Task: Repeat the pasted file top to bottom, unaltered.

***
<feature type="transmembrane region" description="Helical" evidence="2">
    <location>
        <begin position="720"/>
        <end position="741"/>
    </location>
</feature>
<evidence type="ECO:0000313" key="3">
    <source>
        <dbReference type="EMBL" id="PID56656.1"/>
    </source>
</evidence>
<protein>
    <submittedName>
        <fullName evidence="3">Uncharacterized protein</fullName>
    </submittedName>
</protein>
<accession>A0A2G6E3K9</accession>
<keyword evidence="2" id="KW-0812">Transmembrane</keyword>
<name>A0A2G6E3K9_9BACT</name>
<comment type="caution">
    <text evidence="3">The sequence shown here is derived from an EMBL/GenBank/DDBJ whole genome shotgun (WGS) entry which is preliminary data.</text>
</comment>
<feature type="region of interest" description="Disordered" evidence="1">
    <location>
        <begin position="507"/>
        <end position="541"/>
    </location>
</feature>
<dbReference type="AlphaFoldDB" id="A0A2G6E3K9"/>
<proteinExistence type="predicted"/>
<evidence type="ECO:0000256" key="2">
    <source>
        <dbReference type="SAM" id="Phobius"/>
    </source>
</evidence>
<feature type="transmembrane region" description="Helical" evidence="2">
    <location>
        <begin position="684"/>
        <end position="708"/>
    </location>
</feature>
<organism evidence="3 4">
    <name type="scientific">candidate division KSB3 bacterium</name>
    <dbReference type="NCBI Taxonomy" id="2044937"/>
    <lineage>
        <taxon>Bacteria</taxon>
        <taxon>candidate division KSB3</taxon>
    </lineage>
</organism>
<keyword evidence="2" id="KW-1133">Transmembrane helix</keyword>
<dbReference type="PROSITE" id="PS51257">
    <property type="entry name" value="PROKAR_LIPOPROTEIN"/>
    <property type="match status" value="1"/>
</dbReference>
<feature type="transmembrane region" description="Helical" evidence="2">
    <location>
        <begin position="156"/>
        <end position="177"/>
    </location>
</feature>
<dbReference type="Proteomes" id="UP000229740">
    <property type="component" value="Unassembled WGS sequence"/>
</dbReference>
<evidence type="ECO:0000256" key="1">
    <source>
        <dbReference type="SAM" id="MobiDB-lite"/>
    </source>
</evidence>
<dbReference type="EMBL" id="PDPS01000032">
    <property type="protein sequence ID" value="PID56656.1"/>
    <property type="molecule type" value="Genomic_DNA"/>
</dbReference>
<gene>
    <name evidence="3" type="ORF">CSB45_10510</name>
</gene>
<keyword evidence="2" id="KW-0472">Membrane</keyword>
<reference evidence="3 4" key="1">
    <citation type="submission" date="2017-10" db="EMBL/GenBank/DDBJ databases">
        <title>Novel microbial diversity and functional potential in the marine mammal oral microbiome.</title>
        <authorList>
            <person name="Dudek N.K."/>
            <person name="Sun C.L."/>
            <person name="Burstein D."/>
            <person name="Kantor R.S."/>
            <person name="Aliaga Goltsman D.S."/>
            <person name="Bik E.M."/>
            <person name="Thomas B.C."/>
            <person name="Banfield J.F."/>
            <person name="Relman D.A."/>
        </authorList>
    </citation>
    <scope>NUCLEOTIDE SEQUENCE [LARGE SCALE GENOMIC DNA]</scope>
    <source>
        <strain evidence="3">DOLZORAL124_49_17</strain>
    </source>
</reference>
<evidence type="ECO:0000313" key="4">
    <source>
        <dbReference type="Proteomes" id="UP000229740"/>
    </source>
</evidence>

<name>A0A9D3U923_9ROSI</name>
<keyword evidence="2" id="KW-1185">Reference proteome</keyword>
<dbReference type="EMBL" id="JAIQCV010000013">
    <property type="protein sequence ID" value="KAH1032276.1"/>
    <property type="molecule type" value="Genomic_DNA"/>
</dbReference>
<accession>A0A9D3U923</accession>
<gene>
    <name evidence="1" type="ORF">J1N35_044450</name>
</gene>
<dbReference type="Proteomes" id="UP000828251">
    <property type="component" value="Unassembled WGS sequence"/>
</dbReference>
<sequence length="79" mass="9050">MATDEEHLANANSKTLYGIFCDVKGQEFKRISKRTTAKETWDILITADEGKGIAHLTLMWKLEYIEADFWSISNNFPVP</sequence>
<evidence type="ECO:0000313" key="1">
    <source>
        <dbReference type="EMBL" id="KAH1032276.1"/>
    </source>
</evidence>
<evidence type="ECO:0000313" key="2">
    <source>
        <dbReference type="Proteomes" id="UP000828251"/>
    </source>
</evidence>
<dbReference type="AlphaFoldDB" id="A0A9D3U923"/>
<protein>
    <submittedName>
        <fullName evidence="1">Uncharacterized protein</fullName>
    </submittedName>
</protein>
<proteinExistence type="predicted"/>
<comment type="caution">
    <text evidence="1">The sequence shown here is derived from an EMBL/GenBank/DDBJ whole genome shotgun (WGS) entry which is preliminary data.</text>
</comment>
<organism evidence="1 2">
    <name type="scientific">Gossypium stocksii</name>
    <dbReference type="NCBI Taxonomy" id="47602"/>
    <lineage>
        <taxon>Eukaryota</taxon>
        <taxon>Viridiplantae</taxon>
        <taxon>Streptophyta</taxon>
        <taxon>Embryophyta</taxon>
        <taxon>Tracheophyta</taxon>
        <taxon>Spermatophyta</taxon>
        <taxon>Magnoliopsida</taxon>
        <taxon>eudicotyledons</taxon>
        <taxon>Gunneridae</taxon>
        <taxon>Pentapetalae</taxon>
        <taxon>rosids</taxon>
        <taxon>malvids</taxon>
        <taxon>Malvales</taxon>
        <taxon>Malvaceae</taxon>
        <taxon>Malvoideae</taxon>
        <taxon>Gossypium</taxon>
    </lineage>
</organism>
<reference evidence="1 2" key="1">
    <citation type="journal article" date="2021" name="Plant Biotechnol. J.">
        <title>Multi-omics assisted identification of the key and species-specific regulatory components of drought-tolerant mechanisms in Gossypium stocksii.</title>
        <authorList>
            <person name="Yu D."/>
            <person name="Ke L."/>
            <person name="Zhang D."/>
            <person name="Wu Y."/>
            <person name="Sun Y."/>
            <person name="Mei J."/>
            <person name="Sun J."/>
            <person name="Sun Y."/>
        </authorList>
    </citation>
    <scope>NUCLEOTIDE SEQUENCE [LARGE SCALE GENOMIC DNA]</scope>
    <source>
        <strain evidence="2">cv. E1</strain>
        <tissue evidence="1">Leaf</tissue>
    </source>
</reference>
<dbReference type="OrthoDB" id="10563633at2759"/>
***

<feature type="transmembrane region" description="Helical" evidence="2">
    <location>
        <begin position="720"/>
        <end position="741"/>
    </location>
</feature>
<evidence type="ECO:0000313" key="3">
    <source>
        <dbReference type="EMBL" id="PID56656.1"/>
    </source>
</evidence>
<protein>
    <submittedName>
        <fullName evidence="3">Uncharacterized protein</fullName>
    </submittedName>
</protein>
<accession>A0A2G6E3K9</accession>
<keyword evidence="2" id="KW-0812">Transmembrane</keyword>
<name>A0A2G6E3K9_9BACT</name>
<comment type="caution">
    <text evidence="3">The sequence shown here is derived from an EMBL/GenBank/DDBJ whole genome shotgun (WGS) entry which is preliminary data.</text>
</comment>
<feature type="region of interest" description="Disordered" evidence="1">
    <location>
        <begin position="507"/>
        <end position="541"/>
    </location>
</feature>
<dbReference type="AlphaFoldDB" id="A0A2G6E3K9"/>
<proteinExistence type="predicted"/>
<evidence type="ECO:0000256" key="2">
    <source>
        <dbReference type="SAM" id="Phobius"/>
    </source>
</evidence>
<feature type="transmembrane region" description="Helical" evidence="2">
    <location>
        <begin position="684"/>
        <end position="708"/>
    </location>
</feature>
<organism evidence="3 4">
    <name type="scientific">candidate division KSB3 bacterium</name>
    <dbReference type="NCBI Taxonomy" id="2044937"/>
    <lineage>
        <taxon>Bacteria</taxon>
        <taxon>candidate division KSB3</taxon>
    </lineage>
</organism>
<keyword evidence="2" id="KW-1133">Transmembrane helix</keyword>
<dbReference type="PROSITE" id="PS51257">
    <property type="entry name" value="PROKAR_LIPOPROTEIN"/>
    <property type="match status" value="1"/>
</dbReference>
<feature type="transmembrane region" description="Helical" evidence="2">
    <location>
        <begin position="156"/>
        <end position="177"/>
    </location>
</feature>
<dbReference type="Proteomes" id="UP000229740">
    <property type="component" value="Unassembled WGS sequence"/>
</dbReference>
<evidence type="ECO:0000256" key="1">
    <source>
        <dbReference type="SAM" id="MobiDB-lite"/>
    </source>
</evidence>
<dbReference type="EMBL" id="PDPS01000032">
    <property type="protein sequence ID" value="PID56656.1"/>
    <property type="molecule type" value="Genomic_DNA"/>
</dbReference>
<gene>
    <name evidence="3" type="ORF">CSB45_10510</name>
</gene>
<keyword evidence="2" id="KW-0472">Membrane</keyword>
<reference evidence="3 4" key="1">
    <citation type="submission" date="2017-10" db="EMBL/GenBank/DDBJ databases">
        <title>Novel microbial diversity and functional potential in the marine mammal oral microbiome.</title>
        <authorList>
            <person name="Dudek N.K."/>
            <person name="Sun C.L."/>
            <person name="Burstein D."/>
            <person name="Kantor R.S."/>
            <person name="Aliaga Goltsman D.S."/>
            <person name="Bik E.M."/>
            <person name="Thomas B.C."/>
            <person name="Banfield J.F."/>
            <person name="Relman D.A."/>
        </authorList>
    </citation>
    <scope>NUCLEOTIDE SEQUENCE [LARGE SCALE GENOMIC DNA]</scope>
    <source>
        <strain evidence="3">DOLZORAL124_49_17</strain>
    </source>
</reference>
<evidence type="ECO:0000313" key="4">
    <source>
        <dbReference type="Proteomes" id="UP000229740"/>
    </source>
</evidence>

<name>A0A9D3U923_9ROSI</name>
<keyword evidence="2" id="KW-1185">Reference proteome</keyword>
<dbReference type="EMBL" id="JAIQCV010000013">
    <property type="protein sequence ID" value="KAH1032276.1"/>
    <property type="molecule type" value="Genomic_DNA"/>
</dbReference>
<accession>A0A9D3U923</accession>
<gene>
    <name evidence="1" type="ORF">J1N35_044450</name>
</gene>
<dbReference type="Proteomes" id="UP000828251">
    <property type="component" value="Unassembled WGS sequence"/>
</dbReference>
<sequence length="79" mass="9050">MATDEEHLANANSKTLYGIFCDVKGQEFKRISKRTTAKETWDILITADEGKGIAHLTLMWKLEYIEADFWSISNNFPVP</sequence>
<evidence type="ECO:0000313" key="1">
    <source>
        <dbReference type="EMBL" id="KAH1032276.1"/>
    </source>
</evidence>
<evidence type="ECO:0000313" key="2">
    <source>
        <dbReference type="Proteomes" id="UP000828251"/>
    </source>
</evidence>
<dbReference type="AlphaFoldDB" id="A0A9D3U923"/>
<protein>
    <submittedName>
        <fullName evidence="1">Uncharacterized protein</fullName>
    </submittedName>
</protein>
<proteinExistence type="predicted"/>
<comment type="caution">
    <text evidence="1">The sequence shown here is derived from an EMBL/GenBank/DDBJ whole genome shotgun (WGS) entry which is preliminary data.</text>
</comment>
<organism evidence="1 2">
    <name type="scientific">Gossypium stocksii</name>
    <dbReference type="NCBI Taxonomy" id="47602"/>
    <lineage>
        <taxon>Eukaryota</taxon>
        <taxon>Viridiplantae</taxon>
        <taxon>Streptophyta</taxon>
        <taxon>Embryophyta</taxon>
        <taxon>Tracheophyta</taxon>
        <taxon>Spermatophyta</taxon>
        <taxon>Magnoliopsida</taxon>
        <taxon>eudicotyledons</taxon>
        <taxon>Gunneridae</taxon>
        <taxon>Pentapetalae</taxon>
        <taxon>rosids</taxon>
        <taxon>malvids</taxon>
        <taxon>Malvales</taxon>
        <taxon>Malvaceae</taxon>
        <taxon>Malvoideae</taxon>
        <taxon>Gossypium</taxon>
    </lineage>
</organism>
<reference evidence="1 2" key="1">
    <citation type="journal article" date="2021" name="Plant Biotechnol. J.">
        <title>Multi-omics assisted identification of the key and species-specific regulatory components of drought-tolerant mechanisms in Gossypium stocksii.</title>
        <authorList>
            <person name="Yu D."/>
            <person name="Ke L."/>
            <person name="Zhang D."/>
            <person name="Wu Y."/>
            <person name="Sun Y."/>
            <person name="Mei J."/>
            <person name="Sun J."/>
            <person name="Sun Y."/>
        </authorList>
    </citation>
    <scope>NUCLEOTIDE SEQUENCE [LARGE SCALE GENOMIC DNA]</scope>
    <source>
        <strain evidence="2">cv. E1</strain>
        <tissue evidence="1">Leaf</tissue>
    </source>
</reference>
<dbReference type="OrthoDB" id="10563633at2759"/>